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How To Teach Your Dog To Skateboard in 6 Simple Steps

Lorre Luther

By Lorre Luther

an english bull terrier dog on a skateboard

If you’re looking for a fun activity that you and your favorite four-footed companion will enjoy, why not consider teaching them to ride a skateboard? Not only will your dog enjoy it, but you’ll also be able to spend time together in style while you’re on the go! It’s the perfect way to get from place to place with your dog. Best of all, you’ll both get a bit of exercise and plenty of fresh air. Read on for more information about teaching your dog to skateboard.

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The most important thing to consider is whether this is an activity your dog will actually enjoy. Just because you think it’ll be fun and a great trick to impress your friends doesn’t mean your dog will enjoy the activity. While it’s possible to train just about any pup to ride a skateboard, some will enjoy the experience more than others. It’s ideal for outgoing dogs that enjoy the great outdoors and don’t mind cars, strangers, and loud noises. More sensitive dogs might find being in busy areas, particularly places with lots of traffic, a bit too stressful and might not enjoy the activity. It’s possible to begin teaching your dog to ride a skateboard right in the safety of your kitchen.

an African Basenji dog skateboarding
Image Credit: EugeneEdge, Shutterstock

Step-by-Step Instructions To Teach Your Dog To Skateboard

While the amount of time required to teach your dog to skateboard varies, most dogs can pick up the basics anywhere from a few hours to a day. Remember to keep it fun and give your dog lots of time to master the new activity; the training process will ultimately take less time and be far easier. Below you’ll find step-by-step instructions on how to teach your dog to skateboard.

1. Find the Right Skateboard

If you want your dog to zip down the street next to you, you won’t be able to just put them on one of your old boards. It’s important to give them the right-sized equipment so they can balance themselves properly while using their paws to propel themselves. Look for a board that’s about 1-inch wider than the distance between the outer edges of your dog’s paws. Older models featuring ball bearings are ideal since they provide just the right resistance for doggie skateboarding.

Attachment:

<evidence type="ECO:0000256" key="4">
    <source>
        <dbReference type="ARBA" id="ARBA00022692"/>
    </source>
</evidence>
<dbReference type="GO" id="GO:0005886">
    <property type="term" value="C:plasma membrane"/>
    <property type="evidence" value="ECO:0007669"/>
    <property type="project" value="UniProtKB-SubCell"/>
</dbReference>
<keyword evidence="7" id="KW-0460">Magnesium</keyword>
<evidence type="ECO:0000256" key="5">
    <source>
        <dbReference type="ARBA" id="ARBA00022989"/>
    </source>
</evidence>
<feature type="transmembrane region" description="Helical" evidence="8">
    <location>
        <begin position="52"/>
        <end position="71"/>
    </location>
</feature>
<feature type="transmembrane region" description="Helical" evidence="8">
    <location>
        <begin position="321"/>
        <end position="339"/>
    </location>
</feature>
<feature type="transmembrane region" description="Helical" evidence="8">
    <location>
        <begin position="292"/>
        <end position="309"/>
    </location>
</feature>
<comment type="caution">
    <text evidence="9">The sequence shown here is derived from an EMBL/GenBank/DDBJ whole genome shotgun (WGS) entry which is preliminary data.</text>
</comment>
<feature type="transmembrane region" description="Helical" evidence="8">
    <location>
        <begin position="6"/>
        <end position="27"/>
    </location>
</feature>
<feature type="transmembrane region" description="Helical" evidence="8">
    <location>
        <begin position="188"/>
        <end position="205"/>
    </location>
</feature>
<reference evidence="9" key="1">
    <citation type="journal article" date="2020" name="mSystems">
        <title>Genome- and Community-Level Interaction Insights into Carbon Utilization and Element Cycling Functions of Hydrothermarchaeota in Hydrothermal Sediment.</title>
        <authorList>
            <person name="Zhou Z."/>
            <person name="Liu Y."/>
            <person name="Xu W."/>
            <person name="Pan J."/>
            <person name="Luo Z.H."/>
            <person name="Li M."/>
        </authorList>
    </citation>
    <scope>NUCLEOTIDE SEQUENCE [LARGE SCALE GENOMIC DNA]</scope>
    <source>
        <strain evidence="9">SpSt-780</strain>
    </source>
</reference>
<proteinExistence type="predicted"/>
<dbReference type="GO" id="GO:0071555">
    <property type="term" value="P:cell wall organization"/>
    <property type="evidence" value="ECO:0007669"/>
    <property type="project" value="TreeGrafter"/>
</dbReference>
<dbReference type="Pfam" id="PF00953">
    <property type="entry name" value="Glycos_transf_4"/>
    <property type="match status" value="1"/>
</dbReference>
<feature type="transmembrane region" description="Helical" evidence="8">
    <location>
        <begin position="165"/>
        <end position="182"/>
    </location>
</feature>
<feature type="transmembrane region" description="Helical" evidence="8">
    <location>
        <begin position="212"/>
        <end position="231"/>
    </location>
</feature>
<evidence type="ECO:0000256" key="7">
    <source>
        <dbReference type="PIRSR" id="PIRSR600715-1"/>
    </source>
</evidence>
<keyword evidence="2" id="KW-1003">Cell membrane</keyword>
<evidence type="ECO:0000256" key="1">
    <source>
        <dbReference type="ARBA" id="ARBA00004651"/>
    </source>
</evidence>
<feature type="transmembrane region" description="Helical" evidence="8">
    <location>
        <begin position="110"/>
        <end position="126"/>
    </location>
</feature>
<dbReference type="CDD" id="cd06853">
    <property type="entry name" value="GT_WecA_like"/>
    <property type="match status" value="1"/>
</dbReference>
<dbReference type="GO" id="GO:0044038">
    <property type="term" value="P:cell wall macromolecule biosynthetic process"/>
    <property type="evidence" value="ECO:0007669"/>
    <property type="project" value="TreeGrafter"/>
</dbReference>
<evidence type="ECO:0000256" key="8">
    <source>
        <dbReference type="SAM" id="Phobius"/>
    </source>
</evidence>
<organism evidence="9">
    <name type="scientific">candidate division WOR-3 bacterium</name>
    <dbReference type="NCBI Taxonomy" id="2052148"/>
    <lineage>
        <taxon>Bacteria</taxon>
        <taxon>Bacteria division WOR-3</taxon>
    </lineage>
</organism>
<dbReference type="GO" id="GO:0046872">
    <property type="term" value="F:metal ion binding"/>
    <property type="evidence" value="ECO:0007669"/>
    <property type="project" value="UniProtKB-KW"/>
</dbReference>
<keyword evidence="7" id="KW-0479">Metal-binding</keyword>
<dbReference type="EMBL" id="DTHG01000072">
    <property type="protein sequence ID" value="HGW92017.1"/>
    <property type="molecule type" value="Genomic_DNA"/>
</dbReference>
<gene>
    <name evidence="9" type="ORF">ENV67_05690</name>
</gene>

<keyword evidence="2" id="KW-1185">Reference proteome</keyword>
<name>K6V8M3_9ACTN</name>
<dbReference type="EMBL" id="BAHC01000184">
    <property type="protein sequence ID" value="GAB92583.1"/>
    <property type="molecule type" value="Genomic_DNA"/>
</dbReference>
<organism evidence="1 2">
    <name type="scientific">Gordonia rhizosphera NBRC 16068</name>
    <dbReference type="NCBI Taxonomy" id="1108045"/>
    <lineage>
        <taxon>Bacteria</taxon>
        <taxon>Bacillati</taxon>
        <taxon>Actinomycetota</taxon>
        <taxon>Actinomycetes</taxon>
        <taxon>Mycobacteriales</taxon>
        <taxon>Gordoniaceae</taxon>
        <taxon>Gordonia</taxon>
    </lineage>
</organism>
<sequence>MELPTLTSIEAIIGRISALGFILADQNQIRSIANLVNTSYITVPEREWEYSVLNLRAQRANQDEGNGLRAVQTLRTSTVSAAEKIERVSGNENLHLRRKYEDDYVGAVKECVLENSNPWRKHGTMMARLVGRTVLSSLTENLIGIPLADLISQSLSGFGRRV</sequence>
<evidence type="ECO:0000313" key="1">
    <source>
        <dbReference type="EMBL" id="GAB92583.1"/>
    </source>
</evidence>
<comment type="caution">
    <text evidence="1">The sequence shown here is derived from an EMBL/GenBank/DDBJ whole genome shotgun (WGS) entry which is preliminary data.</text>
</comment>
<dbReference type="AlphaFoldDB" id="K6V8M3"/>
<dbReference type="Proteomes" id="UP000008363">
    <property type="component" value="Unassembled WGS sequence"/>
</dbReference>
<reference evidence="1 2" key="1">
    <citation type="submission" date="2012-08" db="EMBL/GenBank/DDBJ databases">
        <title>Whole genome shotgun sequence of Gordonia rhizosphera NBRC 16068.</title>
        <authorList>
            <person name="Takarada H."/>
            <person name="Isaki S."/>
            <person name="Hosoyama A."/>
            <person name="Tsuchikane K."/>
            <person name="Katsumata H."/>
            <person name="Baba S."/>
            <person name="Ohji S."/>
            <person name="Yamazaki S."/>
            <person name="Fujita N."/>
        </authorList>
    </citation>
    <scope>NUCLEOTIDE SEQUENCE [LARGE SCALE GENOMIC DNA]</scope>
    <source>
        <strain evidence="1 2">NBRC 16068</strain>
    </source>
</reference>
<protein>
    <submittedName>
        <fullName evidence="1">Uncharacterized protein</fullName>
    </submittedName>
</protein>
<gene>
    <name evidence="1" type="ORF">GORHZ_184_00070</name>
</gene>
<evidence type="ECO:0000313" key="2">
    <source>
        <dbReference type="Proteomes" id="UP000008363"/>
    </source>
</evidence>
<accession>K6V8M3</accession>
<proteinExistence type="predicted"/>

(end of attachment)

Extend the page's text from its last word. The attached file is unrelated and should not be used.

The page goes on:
2. Let Your Dog Explore Their New Toy

Give your dog plenty of time to become accustomed to their new skateboard. Put it down somewhere they can easily access and allow them plenty of time to sniff and explore the board. Offer praise and give your pet plenty of treats when you see them engaging with the board. Put the board away after a few minutes and let your dog do something else; it’ll increase their curiosity and desire to engage with the board again when it magically reappears.

3. Show Your Dog the Board in Action

Roll the skateboard around to show your dog that their new toy actually moves, but they may have already discovered this during the initial exploration period. Move the board from side to side at first and then away from your dog to encourage them to chase it. Hopefully, your pup will find the movement interesting enough that they’ll decide to jump on the board. If not, put your foot on the board to steady it, pick up your dog, place them on the skateboard, give them a few treats and then let nature take its course.

4. One Paw, Two Paws, Three Paws, and Then Four

Begin increasing the number of paws your dog needs to put on their skateboard before rewarding them. In the beginning, you’ll want to reward your dog when they put just one paw on the board. Once they’ve mastered that, start giving them treats when they put two paws on the board, and so on until they’re comfortable standing with all four paws on a stationary board.

5. Begin Moving the Board

Once your dog is comfortable standing on a stationary board, start rolling it slowly in one direction to get your pup accustomed to the motion. It’s normal for dogs to become unnerved by the movement at first, so expect your canine to jump off a few times. Give them a few minutes, then encourage them to get back on and begin the process again. Go slowly and give your dog treats while they’re on the moving board if you can. Once your dog appears okay with the concept of standing on a moving board, attach a leash or piece of rope to the board and begin introducing your dog to continuous movement without you right standing next to them.

6. Get Your Dog in on the Action

Have plenty of treats on hand and reward your dog generously when you see them use either their front or back paws to move the skateboard in your direction on their own. As your buddy gets used to the sensation of standing on the moving board and using their paws to create movement, start giving them treats when they stay on the board longer after pushing off. Keep that up until your dog is comfortable skateboarding next to you.

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In Conclusion

Follow these steps, and your dog should be zipping around on a skateboard in virtually no time. Start in a quiet place without traffic, and keep an eye on your dog’s paws while teaching them the trick; this will ensure your pet doesn’t develop sores from too much contact with rough surfaces like asphalt.

Featured Image Credit: otsphoto, Shutterstock

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